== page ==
Warnings issued over pier dangers

Edwin Dick, deputy harbour master at the Port of Blyth.
Edwin Dick, deputy harbour master at the Port of Blyth.

Warnings have been issued over the dangers of trespassing at the Port of Blyth.

Following an emergency rescue on January 13 after a fisherman was caught in a tidal surge on the East Pier, officials at the Port have issued a reminder to understand safety on the river.

The emergency rescue at the Port of Blyth on January 13.

The emergency rescue at the Port of Blyth on January 13.

On that day, a fisherman trespassing on the East Pier put his life and those of the emergency responders in danger after being hit by large waves during the tidal surge.

Edwin Dick, deputy harbour master at the Port of Blyth, said: “From a distance and on a calm day, the East Pier might look like a suitable place to explore or fish from but it really isn’t.

“Both the tide and the weather can turn so quickly throughout the year that anyone choosing to go on there is genuinely putting their life at risk.

“The East Pier is a breakwater designed to protect the river channel. Although a walkway was put in a very long time ago, to ensure safety it has been closed to the public and out of use for port staff for many years.

The Port of Blyth. Picture by AIRFOTOS

The Port of Blyth. Picture by AIRFOTOS

“We have a zero tolerance policy for anyone trespassing on the East Pier.

“It’s not considered a safe place to be and it’s private land as the signs at the entrance to the structure clearly state.”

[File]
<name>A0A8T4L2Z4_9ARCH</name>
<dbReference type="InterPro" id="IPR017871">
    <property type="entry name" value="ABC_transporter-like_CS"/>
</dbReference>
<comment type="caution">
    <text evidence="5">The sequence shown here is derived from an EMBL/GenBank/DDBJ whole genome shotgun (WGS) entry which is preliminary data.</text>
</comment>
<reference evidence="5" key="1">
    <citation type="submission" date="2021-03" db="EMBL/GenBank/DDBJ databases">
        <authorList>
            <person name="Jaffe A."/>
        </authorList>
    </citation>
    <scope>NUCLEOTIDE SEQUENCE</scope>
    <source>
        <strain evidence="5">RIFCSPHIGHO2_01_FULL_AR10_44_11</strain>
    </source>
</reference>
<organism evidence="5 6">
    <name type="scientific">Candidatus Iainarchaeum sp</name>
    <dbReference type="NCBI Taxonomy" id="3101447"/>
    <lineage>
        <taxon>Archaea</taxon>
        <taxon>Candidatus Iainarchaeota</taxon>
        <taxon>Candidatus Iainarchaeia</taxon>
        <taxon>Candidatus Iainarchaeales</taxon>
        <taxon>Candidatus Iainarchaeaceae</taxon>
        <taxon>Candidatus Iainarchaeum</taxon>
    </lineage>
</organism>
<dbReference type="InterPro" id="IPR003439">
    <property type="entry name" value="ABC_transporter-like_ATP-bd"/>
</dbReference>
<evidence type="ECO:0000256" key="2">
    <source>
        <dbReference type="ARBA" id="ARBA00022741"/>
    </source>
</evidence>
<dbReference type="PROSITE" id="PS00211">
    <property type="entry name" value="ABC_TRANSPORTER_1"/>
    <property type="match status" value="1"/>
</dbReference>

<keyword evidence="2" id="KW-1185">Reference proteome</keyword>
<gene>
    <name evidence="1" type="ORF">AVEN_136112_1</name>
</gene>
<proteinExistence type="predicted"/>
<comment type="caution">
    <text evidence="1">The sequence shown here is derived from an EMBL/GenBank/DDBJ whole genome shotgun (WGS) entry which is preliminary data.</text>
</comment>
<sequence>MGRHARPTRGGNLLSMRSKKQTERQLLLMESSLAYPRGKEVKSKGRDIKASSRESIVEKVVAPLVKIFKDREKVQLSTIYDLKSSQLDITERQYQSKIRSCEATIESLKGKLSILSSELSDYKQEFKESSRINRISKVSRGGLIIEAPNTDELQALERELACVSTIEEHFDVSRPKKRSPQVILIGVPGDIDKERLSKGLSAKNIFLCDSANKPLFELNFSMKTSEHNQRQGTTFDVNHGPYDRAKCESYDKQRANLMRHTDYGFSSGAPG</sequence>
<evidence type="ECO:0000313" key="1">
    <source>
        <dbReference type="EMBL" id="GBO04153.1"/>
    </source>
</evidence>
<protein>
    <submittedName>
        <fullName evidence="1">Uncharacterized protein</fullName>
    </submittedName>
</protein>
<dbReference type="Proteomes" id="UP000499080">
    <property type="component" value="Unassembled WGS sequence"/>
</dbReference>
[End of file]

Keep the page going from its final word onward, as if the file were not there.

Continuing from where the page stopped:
The rescue saw two RNLI craft and a Port of Blyth pilot boat successfully go to the aid of a fisherman after he’d got into trouble in a rising tide, with a Coastguard helicopter on standby.

The cost of concluding the incident safely is believed to have run into several thousands of pounds.

Port officials are still waiting to receive a written statement from the fisherman involved, who is believed to have regretted the incident and verbally apologised for his actions.

Blyth Harbour Commission is now considering whether to seek prosecution.

In a statement, Blyth Harbour Commission said: “We cannot condone trespass onto private land and will not be held liable regarding persons wilfully ignoring the measures in place.

“We hope this incident serves as a reminder to the public to respect these rules.”

With operations now back to normal at the Harbour Master’s office, Mr Dick said: “The West Pier – accessed at the northern end of South Beach at the mouth of the harbour – is open every day of the year and is a great vantage point for views of the sea and the beach, fishing and watching ships on the river.”